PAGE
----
BAFTA's highest honor to be presented to thesp at film awards on Feb. 16
LONDON — The British Academy of Film and Television Arts will present Helen Mirren with its highest honor, the Fellowship, at the EE British Academy Film Awards ceremony at the Royal Opera House, London on Feb. 16.
Awarded annually, the Fellowship is the highest accolade bestowed by BAFTA on an individual in recognition of an outstanding and exceptional contribution to film, television or games.
Fellows previously honored for their work in film include Charlie Chaplin, Alfred Hitchcock, Steven Spielberg, Sean Connery, Elizabeth Taylor, Stanley Kubrick, Anthony Hopkins, Laurence Olivier, Judi Dench, Vanessa Redgrave, Christopher Lee and Martin Scorsese. Alan Parker received the Fellowship at last year’s film awards.
John Willis, chairman of BAFTA, said: “Dame Helen Mirren receives the Fellowship as one of the most outstanding actresses of her generation. Dame Helen’s incredibly successful career is testament to the determination, dedication and skill she brings to each of her roles.”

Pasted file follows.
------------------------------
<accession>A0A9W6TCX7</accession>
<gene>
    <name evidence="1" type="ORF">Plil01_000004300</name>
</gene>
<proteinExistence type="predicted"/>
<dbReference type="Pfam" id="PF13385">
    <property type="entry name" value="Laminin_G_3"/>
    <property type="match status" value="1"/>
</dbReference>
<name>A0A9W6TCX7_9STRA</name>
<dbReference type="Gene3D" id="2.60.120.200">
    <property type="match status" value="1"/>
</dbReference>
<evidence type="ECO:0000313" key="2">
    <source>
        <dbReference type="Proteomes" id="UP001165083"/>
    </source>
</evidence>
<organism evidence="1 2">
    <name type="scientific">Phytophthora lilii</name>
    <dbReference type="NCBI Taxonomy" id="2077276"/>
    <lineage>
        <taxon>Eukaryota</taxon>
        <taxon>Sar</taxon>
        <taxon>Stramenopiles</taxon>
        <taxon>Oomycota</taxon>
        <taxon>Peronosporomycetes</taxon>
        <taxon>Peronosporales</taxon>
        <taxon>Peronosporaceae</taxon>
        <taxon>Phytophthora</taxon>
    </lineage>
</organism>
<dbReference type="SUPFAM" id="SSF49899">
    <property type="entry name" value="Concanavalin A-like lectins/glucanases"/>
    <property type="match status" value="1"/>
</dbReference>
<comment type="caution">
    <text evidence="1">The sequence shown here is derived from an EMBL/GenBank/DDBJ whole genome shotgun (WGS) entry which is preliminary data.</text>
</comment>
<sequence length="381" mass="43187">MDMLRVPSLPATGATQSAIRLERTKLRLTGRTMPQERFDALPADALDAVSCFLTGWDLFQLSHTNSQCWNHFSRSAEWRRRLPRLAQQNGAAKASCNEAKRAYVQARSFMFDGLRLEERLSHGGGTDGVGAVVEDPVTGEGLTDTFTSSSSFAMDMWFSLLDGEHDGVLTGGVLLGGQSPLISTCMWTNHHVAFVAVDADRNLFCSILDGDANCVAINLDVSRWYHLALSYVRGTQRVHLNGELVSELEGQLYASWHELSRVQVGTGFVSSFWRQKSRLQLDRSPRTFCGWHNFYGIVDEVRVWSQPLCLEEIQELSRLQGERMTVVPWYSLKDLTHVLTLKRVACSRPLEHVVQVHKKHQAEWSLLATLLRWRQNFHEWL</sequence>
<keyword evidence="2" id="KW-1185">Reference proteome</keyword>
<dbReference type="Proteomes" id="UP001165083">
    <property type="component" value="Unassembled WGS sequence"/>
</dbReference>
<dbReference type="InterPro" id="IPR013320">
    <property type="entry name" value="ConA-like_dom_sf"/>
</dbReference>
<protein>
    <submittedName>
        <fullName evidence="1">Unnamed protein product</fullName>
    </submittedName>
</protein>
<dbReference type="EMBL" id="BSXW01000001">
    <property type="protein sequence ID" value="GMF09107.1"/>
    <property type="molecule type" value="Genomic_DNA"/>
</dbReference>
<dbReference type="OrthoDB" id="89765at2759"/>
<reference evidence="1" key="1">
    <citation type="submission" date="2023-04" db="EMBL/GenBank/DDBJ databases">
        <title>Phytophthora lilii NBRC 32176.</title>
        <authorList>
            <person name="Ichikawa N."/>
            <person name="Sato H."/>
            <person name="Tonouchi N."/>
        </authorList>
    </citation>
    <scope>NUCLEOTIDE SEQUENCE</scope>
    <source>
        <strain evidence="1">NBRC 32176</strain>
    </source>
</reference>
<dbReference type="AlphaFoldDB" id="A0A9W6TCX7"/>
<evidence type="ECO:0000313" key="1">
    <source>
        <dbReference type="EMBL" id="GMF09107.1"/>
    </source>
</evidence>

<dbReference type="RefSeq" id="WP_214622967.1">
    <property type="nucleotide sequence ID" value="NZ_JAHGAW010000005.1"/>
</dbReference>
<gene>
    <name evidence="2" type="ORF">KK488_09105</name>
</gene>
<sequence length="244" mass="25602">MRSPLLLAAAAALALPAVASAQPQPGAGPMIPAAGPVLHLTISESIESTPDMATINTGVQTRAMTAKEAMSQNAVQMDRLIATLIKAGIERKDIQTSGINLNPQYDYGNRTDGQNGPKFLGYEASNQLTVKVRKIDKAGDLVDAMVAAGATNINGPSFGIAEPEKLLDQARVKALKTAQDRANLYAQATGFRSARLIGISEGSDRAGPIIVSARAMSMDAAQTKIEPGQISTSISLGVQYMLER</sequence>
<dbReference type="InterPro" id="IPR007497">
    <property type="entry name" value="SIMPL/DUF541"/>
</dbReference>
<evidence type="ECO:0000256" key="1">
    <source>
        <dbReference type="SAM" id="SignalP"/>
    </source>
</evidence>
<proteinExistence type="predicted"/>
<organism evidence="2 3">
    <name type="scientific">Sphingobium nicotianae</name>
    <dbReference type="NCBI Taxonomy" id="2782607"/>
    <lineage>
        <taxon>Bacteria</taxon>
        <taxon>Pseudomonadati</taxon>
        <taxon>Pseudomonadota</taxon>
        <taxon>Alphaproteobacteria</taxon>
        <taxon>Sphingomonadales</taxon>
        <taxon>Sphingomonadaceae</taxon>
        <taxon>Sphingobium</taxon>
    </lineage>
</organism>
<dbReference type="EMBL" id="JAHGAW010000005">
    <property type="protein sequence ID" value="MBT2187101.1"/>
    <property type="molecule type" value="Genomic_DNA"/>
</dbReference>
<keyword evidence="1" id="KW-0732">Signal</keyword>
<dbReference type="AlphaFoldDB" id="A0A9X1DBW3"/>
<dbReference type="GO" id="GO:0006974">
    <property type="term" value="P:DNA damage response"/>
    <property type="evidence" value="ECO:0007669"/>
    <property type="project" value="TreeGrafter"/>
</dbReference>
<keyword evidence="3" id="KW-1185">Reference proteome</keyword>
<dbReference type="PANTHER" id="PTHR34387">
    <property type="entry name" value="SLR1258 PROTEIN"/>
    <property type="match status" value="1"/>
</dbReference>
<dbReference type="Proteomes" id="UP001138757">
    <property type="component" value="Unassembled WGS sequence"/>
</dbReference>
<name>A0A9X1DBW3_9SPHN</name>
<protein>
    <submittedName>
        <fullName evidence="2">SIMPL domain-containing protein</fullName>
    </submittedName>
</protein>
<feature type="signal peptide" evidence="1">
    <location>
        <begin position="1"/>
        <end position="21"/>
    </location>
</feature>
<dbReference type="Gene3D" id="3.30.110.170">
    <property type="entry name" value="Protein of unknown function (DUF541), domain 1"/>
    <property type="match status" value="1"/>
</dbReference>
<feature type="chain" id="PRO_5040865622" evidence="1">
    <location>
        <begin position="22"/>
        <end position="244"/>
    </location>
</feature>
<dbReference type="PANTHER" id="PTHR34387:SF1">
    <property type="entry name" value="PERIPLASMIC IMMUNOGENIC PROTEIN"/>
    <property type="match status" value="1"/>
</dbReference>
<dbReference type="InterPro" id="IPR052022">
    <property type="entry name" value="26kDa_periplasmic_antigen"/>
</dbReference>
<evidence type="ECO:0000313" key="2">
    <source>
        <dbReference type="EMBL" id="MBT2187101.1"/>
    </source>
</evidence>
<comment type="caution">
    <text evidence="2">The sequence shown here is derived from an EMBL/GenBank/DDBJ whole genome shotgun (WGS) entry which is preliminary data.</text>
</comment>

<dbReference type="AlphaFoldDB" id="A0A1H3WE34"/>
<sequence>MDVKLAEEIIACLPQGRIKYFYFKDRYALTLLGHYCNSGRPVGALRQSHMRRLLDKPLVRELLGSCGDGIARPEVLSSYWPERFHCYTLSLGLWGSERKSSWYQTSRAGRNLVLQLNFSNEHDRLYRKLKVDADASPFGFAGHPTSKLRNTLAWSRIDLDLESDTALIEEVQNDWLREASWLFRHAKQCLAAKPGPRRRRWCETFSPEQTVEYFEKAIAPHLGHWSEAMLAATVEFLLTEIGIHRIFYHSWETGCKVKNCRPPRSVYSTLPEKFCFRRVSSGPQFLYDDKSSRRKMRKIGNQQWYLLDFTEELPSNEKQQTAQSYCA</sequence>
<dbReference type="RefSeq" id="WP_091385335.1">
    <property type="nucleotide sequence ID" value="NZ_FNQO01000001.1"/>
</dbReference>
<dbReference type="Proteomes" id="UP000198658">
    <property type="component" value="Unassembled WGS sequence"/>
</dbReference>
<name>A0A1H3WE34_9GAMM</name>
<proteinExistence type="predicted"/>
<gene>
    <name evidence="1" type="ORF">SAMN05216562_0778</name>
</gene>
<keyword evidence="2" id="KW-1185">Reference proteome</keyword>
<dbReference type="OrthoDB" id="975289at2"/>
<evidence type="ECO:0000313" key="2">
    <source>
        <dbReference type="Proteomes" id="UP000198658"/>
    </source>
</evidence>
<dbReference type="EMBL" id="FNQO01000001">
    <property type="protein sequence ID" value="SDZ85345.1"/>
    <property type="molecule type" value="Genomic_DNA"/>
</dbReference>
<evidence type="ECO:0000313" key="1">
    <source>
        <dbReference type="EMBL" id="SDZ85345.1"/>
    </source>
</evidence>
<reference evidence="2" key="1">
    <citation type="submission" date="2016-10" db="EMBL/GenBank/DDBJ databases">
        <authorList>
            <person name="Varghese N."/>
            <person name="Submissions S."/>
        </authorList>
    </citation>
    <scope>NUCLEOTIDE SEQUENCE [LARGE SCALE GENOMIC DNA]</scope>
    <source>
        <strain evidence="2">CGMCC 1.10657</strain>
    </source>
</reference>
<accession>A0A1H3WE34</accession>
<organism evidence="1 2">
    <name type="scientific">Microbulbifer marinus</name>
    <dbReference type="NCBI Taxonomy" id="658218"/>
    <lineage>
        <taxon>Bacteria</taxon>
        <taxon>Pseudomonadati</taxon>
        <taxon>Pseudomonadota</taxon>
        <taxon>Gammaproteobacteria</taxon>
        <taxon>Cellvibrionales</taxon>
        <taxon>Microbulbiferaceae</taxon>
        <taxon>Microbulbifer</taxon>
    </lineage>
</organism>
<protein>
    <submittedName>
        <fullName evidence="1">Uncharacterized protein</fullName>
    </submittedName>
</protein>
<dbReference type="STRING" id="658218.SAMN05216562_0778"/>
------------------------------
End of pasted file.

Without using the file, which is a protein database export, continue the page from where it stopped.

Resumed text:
Mirren commented: “This is the greatest professional honor I can imagine, certainly one I never dreamt of as a schoolgirl in Westcliff-on-Sea, Essex. To join that list of legendary names is overwhelming.”
Mirren has won four BAFTA awards and was nommed a further seven times. She was also the recipient of an Oscar, three Golden Globes and four Emmys.
Her career began with roles in films such as Michael Powell’s “Age of Consent” and “O Lucky Man!” However her breakthrough role came in John Mackenzie’s “The Long Good Friday.” Mirren continued to make films throughout the 80s including “Excaliber,” “Cal” and “The Madness of King George,” for which her performance was both BAFTA and Oscar-nominated.
She is the only actor to have taken on the role of both Queen Elizabeth I and II on the screen, and it was her portrayal of Queen Elizabeth II in the 2006 film “The Queen” that saw her awarded with a BAFTA, a Golden Globe and an Academy Award for best actress.
Throughout her career she has balanced box office success with critical acclaim, having ranged from “Calendar Girls,” “Red” and “Monster’s University” to “The Cook, The Thief, His Wife & Her Lover,” “Gosford Park” and “The Last Station.” In 2003, she received a damehood from the British government for services to the performing arts.
Mirren has also enjoyed a successful career in television, particularly as Jane Tennison in the “Prime Suspect” series, a role for which she has been awarded three BAFTAs. The miniseries “Elizabeth I,” in which she played the titular role, was awarded a BAFTA, three Golden Globes and nine Emmys.